Record 12,000 Strong Crowd at the 2015 Kocherlball

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Record 12,000 Strong Crowd Dances, Dines, Drinks at the 2015 Kocherlball

MUNICH -- (MunichNOW Life) -- Even though there were a few raindrops throughout the day, more than 12,000 people showed up to the annual Kocherlball, Munich´s biggest dance festival, last Sunday at the Chinese Tower.

The Kocherlball goes back to the 1900s when Munich’s servants used to gather in the early mornings before work to dance at the foot of the Chinese Tower. It was seen as “indecent” by the city and banned in 1904. In order to celebrate the 200th anniversary of the English Garden, the “Kocherlball” was brought back to life in 1989 and has been taking place every third Sunday in July since then. And of course it starts, as tradition demands it, at 6 a.m.

But this early hour didn´t keep Munich’s population in bed. Quite the opposite, actually: Almost 12,000 people showed up to dance last Sunday. Some of them even brought candles to light up the English Garden, since it was still dark that early in the morning. And of course, tradition didn’t stop there. Almost everybody showed up in the traditionally Bavarian lederhosen or dirndl. You could even spot someone every now and then in an old servant's’ outfit from the 1900s.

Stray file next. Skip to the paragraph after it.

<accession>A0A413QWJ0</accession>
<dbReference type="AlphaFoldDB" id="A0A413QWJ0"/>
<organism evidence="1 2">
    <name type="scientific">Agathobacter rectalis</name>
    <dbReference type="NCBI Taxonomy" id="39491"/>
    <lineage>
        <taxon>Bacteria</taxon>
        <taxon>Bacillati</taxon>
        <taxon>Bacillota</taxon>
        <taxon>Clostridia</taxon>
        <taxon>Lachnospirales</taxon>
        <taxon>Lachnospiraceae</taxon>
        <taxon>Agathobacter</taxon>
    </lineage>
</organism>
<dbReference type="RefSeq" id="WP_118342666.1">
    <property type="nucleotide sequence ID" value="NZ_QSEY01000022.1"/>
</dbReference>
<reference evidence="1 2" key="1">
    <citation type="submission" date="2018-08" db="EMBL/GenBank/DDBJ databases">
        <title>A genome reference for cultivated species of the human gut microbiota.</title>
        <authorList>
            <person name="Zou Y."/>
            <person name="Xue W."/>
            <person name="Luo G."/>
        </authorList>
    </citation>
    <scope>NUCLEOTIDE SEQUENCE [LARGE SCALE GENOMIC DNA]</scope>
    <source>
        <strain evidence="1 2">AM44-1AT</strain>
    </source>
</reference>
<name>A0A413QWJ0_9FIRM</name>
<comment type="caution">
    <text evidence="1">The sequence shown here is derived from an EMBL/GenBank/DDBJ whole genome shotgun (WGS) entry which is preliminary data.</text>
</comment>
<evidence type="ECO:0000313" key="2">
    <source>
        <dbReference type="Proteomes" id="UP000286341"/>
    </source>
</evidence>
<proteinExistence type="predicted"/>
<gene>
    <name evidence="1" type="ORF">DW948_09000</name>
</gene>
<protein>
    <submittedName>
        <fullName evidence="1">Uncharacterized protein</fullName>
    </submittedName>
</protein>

The highlight this year was the “Munich Francaise,” instructed by Katharina Mayer and Magnus Kaindl, two very successful German dancers, to the sounds of Johann Strauss’s son’s “Fledermaus-Quadrille.” But this wasn't the only dance taught that day; Katharina Mayer and Magnus Kaindl helped not-so-experienced visitors master the most important Bavarian dances as the day progressed.

Even Mayor Dieter Reiter and his wife Petra Reiter joined this year’s ball and waltzed through the English Garden with the rest of Munich.

And “the rest of Munich” is a growing number. Visitors are very sure that more people attended this year, compared to last, even though the official numbers have stayed the same.
But what can be said for sure is that by now the Kocherlball has reached other parts of Germany. Not only are there many reenactments of this huge event, but there are also many people from outside Bavaria who come in order to be a part of Munich’s biggest dance festival of the year.

With a huge success like this, the expectations are even higher and people are already excited for what's to come next year.